hydrostreamer is an R package to downscale distributed runoff data products by spatial relationship between the areal unit in runoff data, and an explicitly represented river network.
hydrostreamer has featured in a number of conference presentations:
EGU 2018: Kallio et al, Spatial allocation of low resolution runoff model outputs to high resolution stream network
EGU 2019: Nauditt et al, Evaluating drought risk in data scarce tropical catchments
A research paper is currently under preparation.
In practise the downscaling occurs by dividing the value of runoff to all those river segments intersecting the areal unit (of runoff) using a numerical attribute for weighting. These attributes can be, for instance, length of the intersecting river segment, Strahler number, or area of the segment-specific catchment.
Downscaling in hydrostreamer can be done either using river segment lines, or by their catchment areas. This is an example in case of a gridded runoff product, but the areal units can be arbitrarily shaped
hydrostreamer is not yet on CRAN, so to install, use devtools::install_github() in RStudio. You should have R version higher than 3.4.0 for the package to work properly.
Note that while hydrostreamer is already a useful package, it is under development and may change without prior notice.
hydrostreamer workflow occurs in four steps:
- Convert the runoff timeseries to a HSgrid object,
- Compute weights for each river segment,
- Downscale runoff, and
- Apply river routing.
Minimum data requirement is a distributed runoff timeseries, either as polygons or in a raster format, and a river network. Alternatively, river network can be derived from a Digital Elevation Model (DEM).
First, load example data to R:
library(raster) ## Loading required package: sp library(hydrostreamer) ## Loading required package: sf ## Linking to GEOS 3.6.1, GDAL 2.2.3, PROJ 4.9.3 library(lubridate) ## ## Attaching package: 'lubridate' ## The following object is masked from 'package:base': ## ## date data(example_rivers) data(example_basins) runoff <- brick(system.file("extdata", "runoff.tif", package = "hydrostreamer"))
1. Convert raster timeseries to a HSgrid
The first step in hydrostreamer is converting runoff into a HSgrid object. For a runoff input in a raster format, use raster_to_HSgrid() function. For input we need the raster, starting date of the timeseries and the granularity of input timesteps.
HSgrid <- raster_to_HSgrid(runoff, date = ymd("1980-01-01"), timestep = "month", aoi = st_union(basins), names = "LORA")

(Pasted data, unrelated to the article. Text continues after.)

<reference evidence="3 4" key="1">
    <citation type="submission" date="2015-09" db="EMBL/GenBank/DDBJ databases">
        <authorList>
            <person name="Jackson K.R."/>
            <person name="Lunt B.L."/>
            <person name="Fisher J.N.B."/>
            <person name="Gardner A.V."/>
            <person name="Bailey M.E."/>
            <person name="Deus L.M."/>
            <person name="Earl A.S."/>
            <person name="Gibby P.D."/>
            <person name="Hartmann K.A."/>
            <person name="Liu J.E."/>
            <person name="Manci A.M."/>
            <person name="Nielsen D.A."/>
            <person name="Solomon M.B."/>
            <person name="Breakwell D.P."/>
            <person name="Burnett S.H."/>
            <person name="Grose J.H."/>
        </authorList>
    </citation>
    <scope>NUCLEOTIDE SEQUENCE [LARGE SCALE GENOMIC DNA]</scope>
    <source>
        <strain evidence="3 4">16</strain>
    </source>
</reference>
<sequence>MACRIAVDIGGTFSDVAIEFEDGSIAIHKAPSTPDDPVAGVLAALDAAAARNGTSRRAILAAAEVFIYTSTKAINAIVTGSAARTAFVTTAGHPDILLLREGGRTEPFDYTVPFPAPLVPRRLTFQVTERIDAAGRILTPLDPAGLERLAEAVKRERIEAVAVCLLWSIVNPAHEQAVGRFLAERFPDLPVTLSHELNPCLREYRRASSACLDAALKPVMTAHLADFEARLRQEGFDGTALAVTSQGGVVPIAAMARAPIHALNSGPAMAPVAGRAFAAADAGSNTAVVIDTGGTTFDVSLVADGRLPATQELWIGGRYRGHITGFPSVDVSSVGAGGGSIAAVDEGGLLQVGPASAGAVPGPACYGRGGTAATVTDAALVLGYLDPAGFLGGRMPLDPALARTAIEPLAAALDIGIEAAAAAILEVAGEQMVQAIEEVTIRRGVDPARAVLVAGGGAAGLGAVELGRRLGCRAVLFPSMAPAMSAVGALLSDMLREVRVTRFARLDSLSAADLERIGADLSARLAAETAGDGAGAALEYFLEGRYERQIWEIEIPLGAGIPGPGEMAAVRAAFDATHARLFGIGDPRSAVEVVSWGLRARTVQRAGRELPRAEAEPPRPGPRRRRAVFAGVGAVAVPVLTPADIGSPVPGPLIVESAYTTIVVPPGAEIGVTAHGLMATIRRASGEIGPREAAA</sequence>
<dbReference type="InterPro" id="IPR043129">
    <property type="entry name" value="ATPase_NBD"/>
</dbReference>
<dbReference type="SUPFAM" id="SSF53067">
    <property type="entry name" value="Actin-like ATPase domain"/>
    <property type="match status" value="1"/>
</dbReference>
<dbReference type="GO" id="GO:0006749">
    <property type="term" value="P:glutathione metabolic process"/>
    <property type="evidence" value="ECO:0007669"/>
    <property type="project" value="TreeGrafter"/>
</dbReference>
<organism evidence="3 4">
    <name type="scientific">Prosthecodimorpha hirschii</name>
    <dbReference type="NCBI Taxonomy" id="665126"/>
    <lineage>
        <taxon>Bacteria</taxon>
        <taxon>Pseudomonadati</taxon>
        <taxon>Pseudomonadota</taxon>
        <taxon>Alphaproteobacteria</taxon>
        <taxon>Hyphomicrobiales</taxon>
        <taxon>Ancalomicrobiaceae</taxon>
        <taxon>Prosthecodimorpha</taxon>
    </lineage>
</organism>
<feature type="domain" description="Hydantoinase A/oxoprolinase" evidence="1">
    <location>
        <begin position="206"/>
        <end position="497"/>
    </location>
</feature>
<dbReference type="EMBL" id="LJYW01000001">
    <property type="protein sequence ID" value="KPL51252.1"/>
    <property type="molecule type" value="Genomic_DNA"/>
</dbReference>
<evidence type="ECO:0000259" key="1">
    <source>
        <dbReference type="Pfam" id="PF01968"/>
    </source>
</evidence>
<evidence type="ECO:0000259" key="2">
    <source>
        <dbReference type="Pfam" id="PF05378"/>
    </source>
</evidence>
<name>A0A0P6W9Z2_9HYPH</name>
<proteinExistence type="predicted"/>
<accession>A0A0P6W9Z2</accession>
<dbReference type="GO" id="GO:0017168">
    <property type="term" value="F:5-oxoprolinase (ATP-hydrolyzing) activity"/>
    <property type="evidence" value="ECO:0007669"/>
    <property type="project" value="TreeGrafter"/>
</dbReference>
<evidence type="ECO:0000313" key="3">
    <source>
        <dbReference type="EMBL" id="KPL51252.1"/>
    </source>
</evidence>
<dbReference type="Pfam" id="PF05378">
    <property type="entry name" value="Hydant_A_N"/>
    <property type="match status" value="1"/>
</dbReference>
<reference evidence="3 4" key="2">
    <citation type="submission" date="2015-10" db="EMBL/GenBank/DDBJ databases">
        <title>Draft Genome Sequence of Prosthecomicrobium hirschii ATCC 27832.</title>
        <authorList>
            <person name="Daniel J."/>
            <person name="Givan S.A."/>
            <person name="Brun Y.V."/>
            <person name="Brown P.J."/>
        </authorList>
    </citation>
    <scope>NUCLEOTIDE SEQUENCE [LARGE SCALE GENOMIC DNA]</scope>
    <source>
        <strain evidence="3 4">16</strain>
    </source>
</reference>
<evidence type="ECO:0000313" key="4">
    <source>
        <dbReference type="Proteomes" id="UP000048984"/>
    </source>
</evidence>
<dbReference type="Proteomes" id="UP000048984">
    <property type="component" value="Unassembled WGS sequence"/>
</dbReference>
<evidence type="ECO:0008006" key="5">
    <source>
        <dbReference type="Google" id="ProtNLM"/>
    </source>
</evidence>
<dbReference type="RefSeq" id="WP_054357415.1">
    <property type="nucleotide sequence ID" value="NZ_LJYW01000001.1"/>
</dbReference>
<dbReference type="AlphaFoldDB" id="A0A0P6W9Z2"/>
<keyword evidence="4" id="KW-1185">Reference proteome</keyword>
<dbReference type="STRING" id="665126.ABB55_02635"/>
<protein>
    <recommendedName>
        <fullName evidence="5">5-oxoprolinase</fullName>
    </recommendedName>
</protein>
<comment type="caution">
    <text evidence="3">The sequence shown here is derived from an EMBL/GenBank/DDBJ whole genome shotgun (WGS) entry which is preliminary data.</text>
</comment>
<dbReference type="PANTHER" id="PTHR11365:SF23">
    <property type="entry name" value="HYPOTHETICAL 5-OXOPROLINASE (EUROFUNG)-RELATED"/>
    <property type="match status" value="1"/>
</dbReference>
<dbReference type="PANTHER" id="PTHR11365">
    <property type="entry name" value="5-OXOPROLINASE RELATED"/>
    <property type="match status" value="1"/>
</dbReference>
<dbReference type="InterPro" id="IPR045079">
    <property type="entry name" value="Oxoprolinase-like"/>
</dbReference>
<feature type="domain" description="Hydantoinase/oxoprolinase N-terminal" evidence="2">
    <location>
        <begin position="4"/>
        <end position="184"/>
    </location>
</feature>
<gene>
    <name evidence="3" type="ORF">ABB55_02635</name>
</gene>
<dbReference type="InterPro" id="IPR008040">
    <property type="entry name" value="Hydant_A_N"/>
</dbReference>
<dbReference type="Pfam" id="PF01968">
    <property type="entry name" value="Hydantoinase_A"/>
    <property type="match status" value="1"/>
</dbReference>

2. Compute weights for each river segment
Next, we weight the river segments within each segment, so that the weights of segments within a polygon add to 1. In hydrostreamer this can be done by
- Catchment area of each river segment by
- user provided catchments
- drainage direction delineated basins (for river networks derived from them)
- Medial axis delineated basins (Voronoi Diagram created from the river network)
- River segment properties
- divide runoff equally to all intersecting segments
- use stream order to weight the segments
- use segment length for weighting
- user provided attributes
- More complex downscaling
Here, we use river segment specific catchment areas, which are provided in the example data. For information on the other options, see help(compute_HSweights).
weights <- compute_HSweights(HSgrid, river, "area", basins = basins, aoi = st_union(basins), riverID = "SEGMENT_ID")
3. Downscale runoff
With the weights computed, we can assign specific runoff to each river segment. This means that we disaggregate the low resolution runoff into its components - the river segments.
downscaled_runoff <- downscale_runoff(weights)
4. Apply river routing
The last step is to accumulate flow downstream. The previous step only assigned the grid cell value to the streams. However, often we want to know the discharge at certain points of the river to create a timeseries.
hydrostreamer currently (v. 0.2.0) only implements the simplest possible river routing, instantaneous flow, by adding all runoff to every segment downstream, at each timestep. This is an overly simple scheme, and there are plans to add more sophisticated river routing algorithms to the package.
streamflow <- accumulate_runoff(downscaled_runoff)
These functions are pipable
The function usage has been developed so that they are all pipable.
streamflow <- raster_to_HSgrid(runoff, date=ymd("1980-01-01"), timestep="month", aoi=st_union(basins), names="LORA") %>% compute_HSweights(river, "area", aoi=st_union(basins), basins = basins, riverID = "SEGMENT_ID") %>% downscale_runoff() %>% accumulate_runoff()
hydrostreamer includes also a useful function to export the results to a GeoPackage, which can be viewed in any GIS software (such as ArcGIS, QGIS). We can also write the discharge (or runoff) as a table.
HSwrite(streamflow, "downscaled_streamflow.gpkg") ## Writing layer `downscaled_streamflow' to data source `downscaled_streamflow.gpkg' using driver `GPKG' ## features: 41 ## fields: 6 ## geometry type: Line String HSwrite(streamflow, "downscaled_streamflow.csv", what = "discharge") ## Loading required namespace: readr
The MIT License (MIT)
Copyright (c) 2018 Marko K. Kallio
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